Homer Alaska - Boat of the week

Story last updated at 9:42 PM on Wednesday, June 15, 2011

USS Decatur bears hero's name

Boat of the week

By Michael Armstrong
Staff Writer


 

Photo by Michael Armstrong

USS Decatur is moored at the Deep Water Dock in Homer.

If you wonder why the 280 sailors who visited Homer over the weekend had big smiles as they walked around town, consider the average living quarters of the men and women who call USS Decatur home. Senior officers share a berth so narrow you could stretch your arms out and touch both sides of the room. Racks, or beds, are stacked three high and barely wide enough to roll over on.

Junior officers share berths that have 18 racks. Enlisted country is even more crowded, with berths in the dozens. A co-ed crew commanded by Cmdr. Shanti Sethi, the 12th woman commander in the U.S. Navy, men and women work together but live in segregated quarters.

Decatur has a weight room and a small gym with exercise equipment, and an aft helicopter deck big enough to play basketball — as long as you don't lose balls overboard. Otherwise, below decks it can be tight and cramped. To guard against chemical warfare, sailors enter through airlocks with a change in air pressure enough to pop ears.

Last Thursday, Decatur stopped in Homer, its only Alaska stop, for four days of shore leave and to take on supplies. The Arleigh-Burke class destroyer is in the north Pacific Ocean to participate in Exercise Northern Edge, a Navy-Air Force-Coast Guard training mission to train the organizations to operate better together.

For many sailors, it was their first visit to Alaska, said Ensign Ryan Andrews, Decatur's public affairs officer — but not for him. Andrews spent part of his childhood in Wasilla and was returning.

"There were some sailors who had never seen mountains," Andrews said. "There were some who had never seen snow."

Unlike the last visit of a Navy destroyer to Homer, the USS Lake Champlain in 2004, security was tighter for Decatur's visit. Due to alert levels increased after the killing of Osama bin Laden in May, no public tours were held. Press tours were held and veterans with the American Legion Post 16 got a tour in appreciation for a barbecue held for Decatur crew last week. Armed sailors with automatic weapons patrolled the dock and ship. Four .50-caliber machine guns stood ready, a nod to the reality of low-intensity combat tactics on a ship with otherwise high-tech weaponry.

Named after Commodore Stephen Decatur, a painting of the naval hero hangs in the officer's mess, along with drawings and photos of the four previous ships named Decatur. Commodore Decatur gained fame for his raid on the captured Philadelphia, when in 1804 he led a raid into Tripoli harbor and burned the ship — an act which earned him the rank of captain at 25, the youngest captain ever in the Navy. Decatur also defeated and captured the British frigate Macedonian during the War of 1812.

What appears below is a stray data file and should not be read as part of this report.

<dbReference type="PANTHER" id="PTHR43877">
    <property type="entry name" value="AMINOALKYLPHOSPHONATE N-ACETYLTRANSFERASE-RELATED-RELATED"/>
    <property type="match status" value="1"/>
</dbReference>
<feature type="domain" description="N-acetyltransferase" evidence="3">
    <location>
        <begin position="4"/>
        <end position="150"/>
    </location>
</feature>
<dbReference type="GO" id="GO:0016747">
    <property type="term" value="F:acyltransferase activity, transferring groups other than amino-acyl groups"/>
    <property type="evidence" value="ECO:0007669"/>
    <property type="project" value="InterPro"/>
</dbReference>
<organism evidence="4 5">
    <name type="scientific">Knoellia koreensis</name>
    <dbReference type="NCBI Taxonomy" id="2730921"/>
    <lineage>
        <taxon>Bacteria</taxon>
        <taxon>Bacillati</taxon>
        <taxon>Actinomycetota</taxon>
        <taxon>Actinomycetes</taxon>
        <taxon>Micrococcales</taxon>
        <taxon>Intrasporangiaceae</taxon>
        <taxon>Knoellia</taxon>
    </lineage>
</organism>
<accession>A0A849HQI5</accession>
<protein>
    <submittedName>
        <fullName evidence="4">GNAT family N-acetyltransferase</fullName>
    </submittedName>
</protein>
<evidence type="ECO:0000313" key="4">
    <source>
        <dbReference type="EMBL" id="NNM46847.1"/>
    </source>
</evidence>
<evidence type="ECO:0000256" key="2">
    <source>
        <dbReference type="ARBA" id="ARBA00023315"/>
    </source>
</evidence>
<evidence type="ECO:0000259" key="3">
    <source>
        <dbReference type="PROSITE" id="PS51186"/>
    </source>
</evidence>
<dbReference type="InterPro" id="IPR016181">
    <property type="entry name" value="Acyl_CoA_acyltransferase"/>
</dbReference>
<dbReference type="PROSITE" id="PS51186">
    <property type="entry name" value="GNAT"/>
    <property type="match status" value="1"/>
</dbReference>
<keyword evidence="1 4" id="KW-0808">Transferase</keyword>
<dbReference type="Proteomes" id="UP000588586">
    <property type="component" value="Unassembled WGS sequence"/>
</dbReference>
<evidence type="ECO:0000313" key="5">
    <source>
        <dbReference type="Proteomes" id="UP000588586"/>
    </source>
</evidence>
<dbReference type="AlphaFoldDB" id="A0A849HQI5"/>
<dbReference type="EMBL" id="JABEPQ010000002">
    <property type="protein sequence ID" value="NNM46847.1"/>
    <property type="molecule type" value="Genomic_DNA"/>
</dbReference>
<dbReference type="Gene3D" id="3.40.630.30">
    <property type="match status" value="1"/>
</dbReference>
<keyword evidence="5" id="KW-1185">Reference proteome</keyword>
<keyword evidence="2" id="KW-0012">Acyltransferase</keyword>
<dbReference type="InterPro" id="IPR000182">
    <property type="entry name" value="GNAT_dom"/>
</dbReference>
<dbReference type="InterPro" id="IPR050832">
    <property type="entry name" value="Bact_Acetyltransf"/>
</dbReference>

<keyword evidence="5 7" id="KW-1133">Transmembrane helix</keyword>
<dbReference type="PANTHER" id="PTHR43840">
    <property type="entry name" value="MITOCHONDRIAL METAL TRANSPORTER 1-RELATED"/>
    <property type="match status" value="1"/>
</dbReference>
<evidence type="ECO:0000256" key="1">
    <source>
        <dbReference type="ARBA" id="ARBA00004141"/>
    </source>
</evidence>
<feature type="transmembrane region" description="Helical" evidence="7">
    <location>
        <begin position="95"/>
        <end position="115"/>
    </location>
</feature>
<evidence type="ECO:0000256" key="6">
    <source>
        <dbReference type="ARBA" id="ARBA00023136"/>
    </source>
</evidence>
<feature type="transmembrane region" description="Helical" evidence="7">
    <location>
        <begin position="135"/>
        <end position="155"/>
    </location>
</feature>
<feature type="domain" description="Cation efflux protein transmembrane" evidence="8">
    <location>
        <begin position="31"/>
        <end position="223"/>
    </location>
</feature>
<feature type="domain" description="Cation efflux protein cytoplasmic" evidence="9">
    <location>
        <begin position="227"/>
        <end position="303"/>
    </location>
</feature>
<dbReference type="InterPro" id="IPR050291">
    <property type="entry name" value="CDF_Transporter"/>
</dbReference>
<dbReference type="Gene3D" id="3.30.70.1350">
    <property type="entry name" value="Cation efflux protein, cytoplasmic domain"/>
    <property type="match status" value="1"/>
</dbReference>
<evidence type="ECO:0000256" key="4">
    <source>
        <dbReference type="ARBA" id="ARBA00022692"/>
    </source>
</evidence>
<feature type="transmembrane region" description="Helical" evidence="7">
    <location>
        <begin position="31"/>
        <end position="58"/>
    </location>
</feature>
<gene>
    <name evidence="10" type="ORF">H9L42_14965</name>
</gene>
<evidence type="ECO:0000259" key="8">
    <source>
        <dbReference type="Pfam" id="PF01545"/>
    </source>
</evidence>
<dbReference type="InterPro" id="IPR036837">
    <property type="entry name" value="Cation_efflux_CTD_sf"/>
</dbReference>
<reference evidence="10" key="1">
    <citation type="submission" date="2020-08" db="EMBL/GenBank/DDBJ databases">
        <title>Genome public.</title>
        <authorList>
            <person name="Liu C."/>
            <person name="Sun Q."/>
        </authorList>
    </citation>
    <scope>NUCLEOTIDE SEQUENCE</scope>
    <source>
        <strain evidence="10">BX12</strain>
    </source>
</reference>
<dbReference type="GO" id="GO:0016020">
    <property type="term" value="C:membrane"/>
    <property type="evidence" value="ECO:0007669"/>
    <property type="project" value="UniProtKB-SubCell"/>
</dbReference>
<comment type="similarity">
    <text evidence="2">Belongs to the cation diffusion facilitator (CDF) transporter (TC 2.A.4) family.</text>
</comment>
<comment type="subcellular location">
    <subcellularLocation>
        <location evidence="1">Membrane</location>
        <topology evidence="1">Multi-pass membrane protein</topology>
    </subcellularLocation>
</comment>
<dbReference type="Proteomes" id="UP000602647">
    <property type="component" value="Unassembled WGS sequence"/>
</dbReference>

If Commodore Decatur had the modern Decatur in the 19th century, he could have destroyed an entire fleet with her weapons systems. A 5-inch, 54-caliber gun at the bow looks the fiercest, but fore and aft batteries of 90 missile cells pack the biggest wallop. Arleigh-Burke class destroyers serve three combat missions against anything that moves above, under and on the ocean: anti-air warfare, anti-submarine warfare and anti-surface warfare. The vertical launch system cells can shoot Tomahawk cruise missiles, standard missiles and anti-submarine missiles. The destroyer also has guided missile launchers and torpedo tubes.

Decatur also can deliver deadly human weapons, too. Andrews said Decatur has transported Navy SEAL teams on several missions. The aft pad can land helicopters up to the size of the Seahawk, the Navy version of the Army Blackhawk and Coast Guard Jayhawk.

In the Cold War arms race against the former Soviet Union, Decatur and other similar ships had an edge over Russian ships. Unlike Soviet vessels, which had to stop to refuel at sea, Decatur has a system that allows it to take on fuel while cruising at 20 knots. Four General Electric gas turbine engines pack a whopping 100,000 hp — the same kind of engine used in airliners.

Bright orange booms around Decatur while moored at the Deep Water Dock protected Kachemak Bay from spills. Less obvious are other environmental measures. In Andrews' berth, he had three trash cans for metal, plastics and paper. Metal is shredded and dumped overboard. A machine melts the plastics and compresses it into disks about the size of a pizza.

SpringBoard, a program with the Juneau Economic Development Council that works with the Department of Defense on technology transfers, is working to find uses for the plastic disks, said Zach Wilkinson, a technology transfer associate.

To help with morale, Decatur has some benefits. Crew have email and web access, including a USS Decatur Facebook page. Flash-frozen food keeps vegetables relatively fresh on long voyages. In the mess, fresh fruit remains out, an encouragement to encourage sailors to eat healthy snacks.

And then there's the shore leave.

"Our crew really enjoyed the visit to Homer," Andrews said. "The city was very friendly and welcoming.

Michael Armstrong can be reached at michael.armstrong@homernews.com.

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